The wakame seaweed is a brown alga, very similar to kombu. When dried, people confuse them. The wakame is thinner and green when soaking. It is native to the waters of Japan, growing in fast-moving streams, like kombu.
Eaten often combined with ground vegetables. It is very tasty sautéed with onions, or soaked and served with cucumber and lemon juice, or a summer salad dressed with vinegar. Slightly roasted in the oven and crushed into powder, then using it as a condiment for rice. It also combines well with soups, especially miso. For its mild flavor, is most often used in the West, and the third in order of popularity in Japan.
It is very similar nutritionally to kombu, particularly rich in calcium and vitamin groups B and C. As the kombu, it has the ability to soften the fibers of the food with which it is cooked.
Preparation of the recipe:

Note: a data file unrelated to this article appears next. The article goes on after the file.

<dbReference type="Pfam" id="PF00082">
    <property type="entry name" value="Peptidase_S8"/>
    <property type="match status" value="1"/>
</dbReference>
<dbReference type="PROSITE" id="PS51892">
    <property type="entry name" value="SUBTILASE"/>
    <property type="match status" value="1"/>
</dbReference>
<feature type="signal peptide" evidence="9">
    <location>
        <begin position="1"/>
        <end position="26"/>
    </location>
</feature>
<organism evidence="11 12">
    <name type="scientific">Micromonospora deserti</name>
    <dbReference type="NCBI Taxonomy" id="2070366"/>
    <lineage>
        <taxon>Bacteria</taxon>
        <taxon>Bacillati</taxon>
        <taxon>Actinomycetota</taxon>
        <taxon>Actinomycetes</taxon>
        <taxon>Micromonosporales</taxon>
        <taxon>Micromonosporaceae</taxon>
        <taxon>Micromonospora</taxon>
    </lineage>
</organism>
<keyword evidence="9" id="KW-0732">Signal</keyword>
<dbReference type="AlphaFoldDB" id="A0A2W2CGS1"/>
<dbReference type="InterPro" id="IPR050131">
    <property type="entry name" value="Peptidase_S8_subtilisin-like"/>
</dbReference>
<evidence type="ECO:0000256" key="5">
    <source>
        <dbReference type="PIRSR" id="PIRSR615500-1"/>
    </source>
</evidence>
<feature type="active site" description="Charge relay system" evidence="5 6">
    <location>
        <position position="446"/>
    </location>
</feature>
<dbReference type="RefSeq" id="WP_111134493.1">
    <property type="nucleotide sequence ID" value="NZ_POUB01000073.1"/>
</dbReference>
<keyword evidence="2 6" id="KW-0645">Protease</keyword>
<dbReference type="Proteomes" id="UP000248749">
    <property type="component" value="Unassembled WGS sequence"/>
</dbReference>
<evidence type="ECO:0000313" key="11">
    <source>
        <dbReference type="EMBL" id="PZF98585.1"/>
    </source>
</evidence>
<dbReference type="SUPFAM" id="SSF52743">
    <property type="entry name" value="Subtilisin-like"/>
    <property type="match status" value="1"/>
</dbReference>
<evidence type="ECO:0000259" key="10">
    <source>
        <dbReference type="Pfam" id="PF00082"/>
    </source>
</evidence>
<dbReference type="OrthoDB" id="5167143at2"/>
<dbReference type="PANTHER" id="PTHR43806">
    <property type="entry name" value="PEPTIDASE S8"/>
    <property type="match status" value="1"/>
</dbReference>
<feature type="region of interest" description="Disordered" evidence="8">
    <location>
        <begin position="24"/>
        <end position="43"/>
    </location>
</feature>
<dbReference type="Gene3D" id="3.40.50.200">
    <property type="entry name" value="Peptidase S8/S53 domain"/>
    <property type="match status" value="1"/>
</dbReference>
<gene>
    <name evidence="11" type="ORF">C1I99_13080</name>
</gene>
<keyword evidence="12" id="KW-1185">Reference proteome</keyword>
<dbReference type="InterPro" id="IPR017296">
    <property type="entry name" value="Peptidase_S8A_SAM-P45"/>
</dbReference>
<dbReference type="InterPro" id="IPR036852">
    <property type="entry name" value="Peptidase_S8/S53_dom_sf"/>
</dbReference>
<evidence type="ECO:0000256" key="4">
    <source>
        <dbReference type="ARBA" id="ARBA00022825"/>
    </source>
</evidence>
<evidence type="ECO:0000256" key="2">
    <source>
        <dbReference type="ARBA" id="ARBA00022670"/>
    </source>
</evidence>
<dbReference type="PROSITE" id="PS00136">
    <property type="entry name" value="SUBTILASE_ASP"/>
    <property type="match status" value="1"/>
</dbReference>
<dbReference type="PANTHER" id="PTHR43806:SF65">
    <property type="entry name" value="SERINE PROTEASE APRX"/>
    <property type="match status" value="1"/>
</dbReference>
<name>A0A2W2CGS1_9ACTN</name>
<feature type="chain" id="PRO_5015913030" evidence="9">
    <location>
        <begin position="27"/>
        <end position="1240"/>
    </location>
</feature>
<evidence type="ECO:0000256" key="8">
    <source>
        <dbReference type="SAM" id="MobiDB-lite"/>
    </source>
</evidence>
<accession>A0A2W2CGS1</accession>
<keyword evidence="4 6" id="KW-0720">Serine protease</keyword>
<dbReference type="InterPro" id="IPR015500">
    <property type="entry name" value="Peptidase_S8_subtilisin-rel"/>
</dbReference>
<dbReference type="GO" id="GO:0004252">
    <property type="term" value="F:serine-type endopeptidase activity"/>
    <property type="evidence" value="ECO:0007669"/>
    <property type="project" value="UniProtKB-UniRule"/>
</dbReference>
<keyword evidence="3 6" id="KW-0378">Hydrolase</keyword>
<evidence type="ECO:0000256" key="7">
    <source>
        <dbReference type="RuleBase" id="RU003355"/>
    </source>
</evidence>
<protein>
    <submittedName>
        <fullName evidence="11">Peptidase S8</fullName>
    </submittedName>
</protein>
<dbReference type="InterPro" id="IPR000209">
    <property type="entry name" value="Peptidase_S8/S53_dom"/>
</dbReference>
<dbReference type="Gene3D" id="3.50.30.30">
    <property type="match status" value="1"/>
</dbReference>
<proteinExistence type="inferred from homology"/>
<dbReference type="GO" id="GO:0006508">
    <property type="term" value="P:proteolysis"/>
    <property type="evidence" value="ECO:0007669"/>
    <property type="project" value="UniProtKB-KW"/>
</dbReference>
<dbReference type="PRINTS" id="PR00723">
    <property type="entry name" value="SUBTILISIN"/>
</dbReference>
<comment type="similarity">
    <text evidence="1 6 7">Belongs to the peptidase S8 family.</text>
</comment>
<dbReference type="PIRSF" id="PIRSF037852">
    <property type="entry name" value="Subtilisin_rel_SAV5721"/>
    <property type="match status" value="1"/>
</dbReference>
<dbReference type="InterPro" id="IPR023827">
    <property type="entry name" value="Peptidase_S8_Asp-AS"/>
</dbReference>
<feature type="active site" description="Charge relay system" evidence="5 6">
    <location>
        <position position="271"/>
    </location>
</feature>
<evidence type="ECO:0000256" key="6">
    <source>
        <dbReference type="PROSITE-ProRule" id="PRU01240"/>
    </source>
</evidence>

The miso soup, wakame is one of the most common dishes in everyday Japanese food. There are several ways of preparing soups with wakame. One version is to cook the chopped dried wakame broth with water, fried onions and miso. Another variation is to cut thin leaves of wakame flakes - five square inches per side - soak for half an hour and add the miso soup.
This soup served to accompany other foods such as hot tea, Japanese style . However, if it is to be used as a standalone dish or light meal would have to accompany it with homemade bread or a serving of rice and / or a piece of cheese, for example.
This recipe is an example of the many uses that gives the wakame in Japan.
Tags: macrobiotic recipes seaweed wakame
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